I know that too much ensemble playing without enough individual time can wreck havoc on playing: one's intonation tends to go sharp if too much orchestral work (in order to hear one's own instrument over the rest: I suspect that is one reason orchestral tuning keeps rising, at least in some groups); the finer edges of sound get lost; and there can be a loss of creative energy.

But to not enjoy playing in groups, at least once in a while, well...there's a very crude analogy available, but I won't employ it.

From Karen Allendoerfer
Posted on July 3, 2012 at 4:41 PM
Kit, no, you're definitely not the only one. The main reason I like to play violin at all is to play in a group. My goal when I restarted the violin 5+ years ago was to play in an orchestra. I joined a community group about a year later and met people there to play chamber music with. Four of us formed a string quartet and we've been playing together now for over 3 years. I also like to play with my children, who play violin and cello.

I like to do a lot of things alone, but perhaps surprisingly, playing violin really isn't one of them. I think my dislike of playing alone contributed to why I quit playing in the past, twice. This time around I started blogging on this site to combat isolation and keep me going, and that has helped (although I admit, I still find it a struggle especially during the summer when orchestra is not rehearsing). This fall will mark my 6-year anniversary of playing again.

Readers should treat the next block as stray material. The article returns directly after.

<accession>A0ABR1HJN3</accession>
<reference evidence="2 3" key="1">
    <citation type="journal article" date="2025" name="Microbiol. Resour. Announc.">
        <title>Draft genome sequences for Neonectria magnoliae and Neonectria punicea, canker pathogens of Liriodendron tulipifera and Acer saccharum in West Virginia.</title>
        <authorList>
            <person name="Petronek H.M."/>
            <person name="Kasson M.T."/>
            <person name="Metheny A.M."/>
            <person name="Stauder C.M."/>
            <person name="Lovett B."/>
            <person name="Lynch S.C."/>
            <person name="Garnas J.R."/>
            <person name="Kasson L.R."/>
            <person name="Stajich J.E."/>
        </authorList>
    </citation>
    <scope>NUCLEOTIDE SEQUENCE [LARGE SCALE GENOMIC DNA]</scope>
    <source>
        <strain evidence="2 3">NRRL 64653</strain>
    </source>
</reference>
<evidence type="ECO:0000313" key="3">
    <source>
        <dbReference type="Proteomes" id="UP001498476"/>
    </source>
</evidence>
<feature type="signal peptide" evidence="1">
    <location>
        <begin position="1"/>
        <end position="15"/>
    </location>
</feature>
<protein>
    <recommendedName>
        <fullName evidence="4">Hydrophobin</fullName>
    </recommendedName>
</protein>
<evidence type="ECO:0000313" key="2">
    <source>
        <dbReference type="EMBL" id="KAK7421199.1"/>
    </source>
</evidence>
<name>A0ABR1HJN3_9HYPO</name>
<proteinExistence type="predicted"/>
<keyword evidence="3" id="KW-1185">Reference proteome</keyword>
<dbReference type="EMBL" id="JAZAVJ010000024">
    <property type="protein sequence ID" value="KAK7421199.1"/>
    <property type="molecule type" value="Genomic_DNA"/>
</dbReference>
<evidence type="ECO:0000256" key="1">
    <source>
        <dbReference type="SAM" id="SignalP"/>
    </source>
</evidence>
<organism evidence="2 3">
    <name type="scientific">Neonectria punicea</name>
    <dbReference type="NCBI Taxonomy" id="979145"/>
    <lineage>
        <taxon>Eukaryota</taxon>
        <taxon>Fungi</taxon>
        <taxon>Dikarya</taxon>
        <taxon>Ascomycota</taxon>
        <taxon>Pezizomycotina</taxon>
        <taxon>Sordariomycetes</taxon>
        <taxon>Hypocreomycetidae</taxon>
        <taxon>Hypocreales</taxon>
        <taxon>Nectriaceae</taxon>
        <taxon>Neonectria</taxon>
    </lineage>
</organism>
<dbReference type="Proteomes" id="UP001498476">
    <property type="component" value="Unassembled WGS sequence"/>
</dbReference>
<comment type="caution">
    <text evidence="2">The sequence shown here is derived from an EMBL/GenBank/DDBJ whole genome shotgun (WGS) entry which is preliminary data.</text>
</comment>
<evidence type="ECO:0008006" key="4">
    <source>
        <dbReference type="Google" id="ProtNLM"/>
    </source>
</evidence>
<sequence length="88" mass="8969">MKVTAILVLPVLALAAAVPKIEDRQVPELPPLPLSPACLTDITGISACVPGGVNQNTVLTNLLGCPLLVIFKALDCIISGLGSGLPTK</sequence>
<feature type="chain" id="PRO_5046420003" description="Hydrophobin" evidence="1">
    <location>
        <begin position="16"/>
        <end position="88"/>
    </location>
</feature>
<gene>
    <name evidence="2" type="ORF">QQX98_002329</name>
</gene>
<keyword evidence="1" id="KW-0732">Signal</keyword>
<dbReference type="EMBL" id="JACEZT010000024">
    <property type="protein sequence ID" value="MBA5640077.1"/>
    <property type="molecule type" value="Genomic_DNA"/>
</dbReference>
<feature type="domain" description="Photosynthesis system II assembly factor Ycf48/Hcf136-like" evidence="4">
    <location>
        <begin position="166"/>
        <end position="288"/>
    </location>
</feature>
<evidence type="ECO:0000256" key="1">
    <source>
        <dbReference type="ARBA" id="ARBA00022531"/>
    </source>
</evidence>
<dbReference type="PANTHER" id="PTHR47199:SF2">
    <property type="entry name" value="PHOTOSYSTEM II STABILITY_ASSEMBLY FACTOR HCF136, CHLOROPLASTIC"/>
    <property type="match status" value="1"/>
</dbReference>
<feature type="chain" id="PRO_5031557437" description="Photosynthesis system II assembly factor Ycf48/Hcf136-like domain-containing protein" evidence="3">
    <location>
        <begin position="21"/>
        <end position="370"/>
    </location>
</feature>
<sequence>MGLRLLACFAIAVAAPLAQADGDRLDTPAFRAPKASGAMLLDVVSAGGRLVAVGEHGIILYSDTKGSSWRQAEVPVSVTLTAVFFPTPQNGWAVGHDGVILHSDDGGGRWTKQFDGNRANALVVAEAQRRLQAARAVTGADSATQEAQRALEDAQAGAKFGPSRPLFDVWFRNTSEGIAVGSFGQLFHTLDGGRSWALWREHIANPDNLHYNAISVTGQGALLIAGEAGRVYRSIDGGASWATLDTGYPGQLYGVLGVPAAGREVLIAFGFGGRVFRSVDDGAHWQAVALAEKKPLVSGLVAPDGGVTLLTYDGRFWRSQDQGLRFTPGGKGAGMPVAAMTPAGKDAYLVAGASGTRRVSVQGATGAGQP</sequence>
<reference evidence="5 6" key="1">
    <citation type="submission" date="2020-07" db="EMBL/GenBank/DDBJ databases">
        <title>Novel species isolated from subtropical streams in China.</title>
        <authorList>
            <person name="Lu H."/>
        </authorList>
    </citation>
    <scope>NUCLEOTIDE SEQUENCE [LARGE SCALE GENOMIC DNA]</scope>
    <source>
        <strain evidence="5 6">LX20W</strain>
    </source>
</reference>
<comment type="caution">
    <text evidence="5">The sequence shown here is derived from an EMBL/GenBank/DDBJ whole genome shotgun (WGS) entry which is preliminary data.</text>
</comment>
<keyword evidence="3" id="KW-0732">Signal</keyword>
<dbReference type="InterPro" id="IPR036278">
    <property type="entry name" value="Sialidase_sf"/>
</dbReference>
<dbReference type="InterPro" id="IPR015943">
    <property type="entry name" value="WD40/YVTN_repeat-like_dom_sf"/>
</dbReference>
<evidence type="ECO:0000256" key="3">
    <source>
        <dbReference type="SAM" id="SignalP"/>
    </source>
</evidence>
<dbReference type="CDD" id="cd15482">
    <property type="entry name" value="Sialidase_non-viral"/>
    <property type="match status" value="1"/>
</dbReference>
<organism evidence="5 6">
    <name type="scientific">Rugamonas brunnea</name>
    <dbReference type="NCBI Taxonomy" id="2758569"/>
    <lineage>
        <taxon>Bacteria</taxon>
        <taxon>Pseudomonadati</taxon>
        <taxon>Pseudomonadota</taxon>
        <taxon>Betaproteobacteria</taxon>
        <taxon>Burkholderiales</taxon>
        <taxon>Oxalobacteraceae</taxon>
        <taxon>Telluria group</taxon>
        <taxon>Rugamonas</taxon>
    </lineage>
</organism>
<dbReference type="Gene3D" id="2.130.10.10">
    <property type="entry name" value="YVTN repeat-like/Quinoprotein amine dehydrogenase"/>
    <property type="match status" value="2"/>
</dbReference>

From Charlie Gibbs
Posted on July 3, 2012 at 9:26 PM
Since my wife plays cello, I guess you could say that I have a ready-made group to play in. The violin-playing friend who started all this madness makes it a trio, and we've already played at a couple of weddings and other functions. All we need is a viola player and we'll be a string quartet.

At least once a week I go to bluegrass jams. Originally I got into bluegrass through my mandolin playing, although now I usually play fiddle instead.

One of these days I'd love to try playing in an orchestra, but given my schedule I don't see how I could squeeze that in along with everything else.

Playing with others is great fun, and good for developing your technique. It's best if you can play with people who are slightly better than you are - it gives you great incentive to improve.

I strongly recommend to anyone that they find others to play with. Every now and then everything clicks and the result can only be called magic. When you have one of those moments you realize exactly why you're going to all the effort. It really is worth it.